Still awesome! and the cameras better now!
But the speakers aren’t :P.
Speaker. And yes it sucks and its put in a crap place, but I mostly use headphones so I cope
Same I use headphones as well.
I use a jambox
Battery is still shite compared to the competition.
Its not great, but o lasts a day. Frankly I don’t think any phone since the old school days has impressed me with its battery.
Where’s my damn magic graphene magic batteries science??
Can anyone give specifics about the battery life? Did it improve with software updates? How long does a full charge go with “average” use?
Battery life for me after awhile has been decent, was getting 15-20 hours of use. It’s hard to say what the “average” use is, because what one person thinks is average might be too much or very little use to another. The software updates (4.4.1 and 4.4.2) were more focused on the camera and speaker issues. For those of you that are rooted, and want to get some better battery life, you can download Franco kernel (the paid app, not the free one). Install the kernel, and without any more tinkering (it is already optimized), expect an improvement. Mine improved maybe a couple more hours from the 15-20 I had before, but one day, it went as long a 1.5 days on a single charge!
Just as long as you use it ‘minimally’, you will be OK. Don’t ‘waste time’ on it, like by going on Facebook on the bus, reading the news on the train etc. Use it when you NEED it.
But you’ll always have that fear, that it will run out of juice before the day ends.
the awnser is so subjective, in my case I go a full 9-10 hours on it streaming music they Bluetooth over to my jambox. till I charge it again after work. that’s without doing anything else on it other than a few texts and a few calls.
The Nexus line won’t be discontinued. Look at what they did with the Nexus 7. There was a Nexus 7 and a Nexus 7 2013. They’re getting ready to release a Nexus 10 2014 soon. There will just be a Nexus 5 2014 (or 2015) next.
2015, but I think they will just change the naming.
Good theory. Too early for me to agree or disagree yet. I don’t think that they will, but Google is full of surprises, right? Too early to know for sure. All I do know is that Google wouldn’t let the name be the reason they would discontinue the Nexus series. :-)
I’m not sure about them dropping the Nexus brand, but they will certainly not name it the Nexus 6.
Agreed. Unless it is 6 inches (in which case I will not hesitate to buy it), it won’t be called the Nexus 6
I got my Nexus 5 *just* after launch, from a person selling his on Swappa. I still love it. With every phone before, I was in a perpetual search for the perfect balance point of Android OS/bloatware, memory, camera, smooth experience, and size, mainly. I never kept a phone longer than a few months because I was never satisfied with the experience that I got, or the modifications I needed to make. With the Nexus 5, I’ve found literally just about the perfect balance of all that. I don’t think I’ll be replacing this device any time soon. Also, I’m not sure where the talk of bad battery life is coming from. Mine gets excellent battery life. (Then again, I’m not a gamer, and I’ve invested in a couple of Qi charging pads that I tend to use, so there’s that.)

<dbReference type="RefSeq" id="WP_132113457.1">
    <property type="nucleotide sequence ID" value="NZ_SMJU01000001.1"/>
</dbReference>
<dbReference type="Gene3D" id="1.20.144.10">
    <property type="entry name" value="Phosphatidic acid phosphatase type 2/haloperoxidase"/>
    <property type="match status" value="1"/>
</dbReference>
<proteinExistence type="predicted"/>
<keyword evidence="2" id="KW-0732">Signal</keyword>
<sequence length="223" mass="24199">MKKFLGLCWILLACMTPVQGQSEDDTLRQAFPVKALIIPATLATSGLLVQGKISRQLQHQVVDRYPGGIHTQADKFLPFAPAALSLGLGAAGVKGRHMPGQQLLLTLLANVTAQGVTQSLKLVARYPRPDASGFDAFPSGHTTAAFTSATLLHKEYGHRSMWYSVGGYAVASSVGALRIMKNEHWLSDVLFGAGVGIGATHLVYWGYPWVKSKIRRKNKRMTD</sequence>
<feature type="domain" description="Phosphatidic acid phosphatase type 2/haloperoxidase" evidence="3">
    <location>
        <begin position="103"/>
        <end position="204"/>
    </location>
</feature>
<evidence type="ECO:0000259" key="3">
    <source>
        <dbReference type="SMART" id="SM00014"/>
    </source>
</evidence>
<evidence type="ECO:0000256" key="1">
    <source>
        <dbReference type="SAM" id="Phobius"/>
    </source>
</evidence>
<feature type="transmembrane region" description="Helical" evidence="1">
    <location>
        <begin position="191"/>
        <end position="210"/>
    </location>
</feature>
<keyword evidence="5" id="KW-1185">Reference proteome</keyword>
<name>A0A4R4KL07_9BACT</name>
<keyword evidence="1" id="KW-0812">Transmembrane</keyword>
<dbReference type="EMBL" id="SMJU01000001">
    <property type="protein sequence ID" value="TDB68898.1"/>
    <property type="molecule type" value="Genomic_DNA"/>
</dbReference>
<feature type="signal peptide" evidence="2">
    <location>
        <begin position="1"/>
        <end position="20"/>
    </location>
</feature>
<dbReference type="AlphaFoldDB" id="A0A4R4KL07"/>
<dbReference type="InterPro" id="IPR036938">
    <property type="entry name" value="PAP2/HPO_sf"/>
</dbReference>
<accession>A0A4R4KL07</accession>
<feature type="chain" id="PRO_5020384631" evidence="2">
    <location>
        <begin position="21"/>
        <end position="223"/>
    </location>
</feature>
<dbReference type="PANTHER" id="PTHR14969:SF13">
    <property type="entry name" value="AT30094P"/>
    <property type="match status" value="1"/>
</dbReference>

Nexus lifer. Great article. Nexus 6 will be Lenovo/Motorola a beastly phone.
I hope HTC.
Edit: Or Sony as second choice.
no sir. lenovo/motorola will have the nexus 6 htc will do the nexus 10. thats what im hearing on the wire.
Do you think any of the rumors now are facts? They are all made up for the most part.
LG reps meeting with Google in hopes to continue partnership by showing off their new tech. Got info from talk android.
LG or Lenovo/Motorola I think will get the Nexus 6.
I’m OK with seeing LG getting it again, Lenovo/Motorola, Sony, or for it to come full circle back to HTC. Regardless who will make it next, I like the minimalist design language they’ve been doing across all the Nexus products, so I like to see that continue.
I don’t see what all the complaints about the battery are about. Running ART runtime my battery life has been good to great in daily usage. Throughout a normal day of work (8-5) and all other daily activities, I am usually above 50-60% by about 9-10 PM. I cant say my GS4 did that well. The N5 has much better idle performance IMO.
The screen on time isn’t that great either though. Idle is good with most phones. My GS4 sits on idle for hours only losing 1-2% here and there.
I got mine a couple of days after I had ordered in on Halloween. Now going on four months, I still enjoy using it as much as I did when I first got it. People may harp on the design, but I rather like the minimalist, functional design LG went with this time around. The bugaboos (esp. with the camera and sound) got cleaned up quickly after two updates, which you can’t say with most phones when it comes to software fixes (Moto X is the exception). Unlike a carrier-branded phone, I’ve done only minor tinkering (unlock and rooted), and left the stock OS alone. It has just about all the features you need to get the job done.
It would be a shame to see the Nexus line go away if that does come true. What I’ve liked about the series since the Nexus One (which was my first Android device) was it was the blueprint of what an Android device should be in terms of hardware and software. I hope to see the Nexus line continue for years to come!
no mention of the red nexus or speaker grill update
Still an awesome phone with best software
I love my Nexus still… but I’m surprised there’s no mention of the noise in video… and the crappy microphone in phone calls. Anyone else has experienced this? There’s a super long thread in Google forums about those 2 issues… that are still not resolved even when you RMA the phone.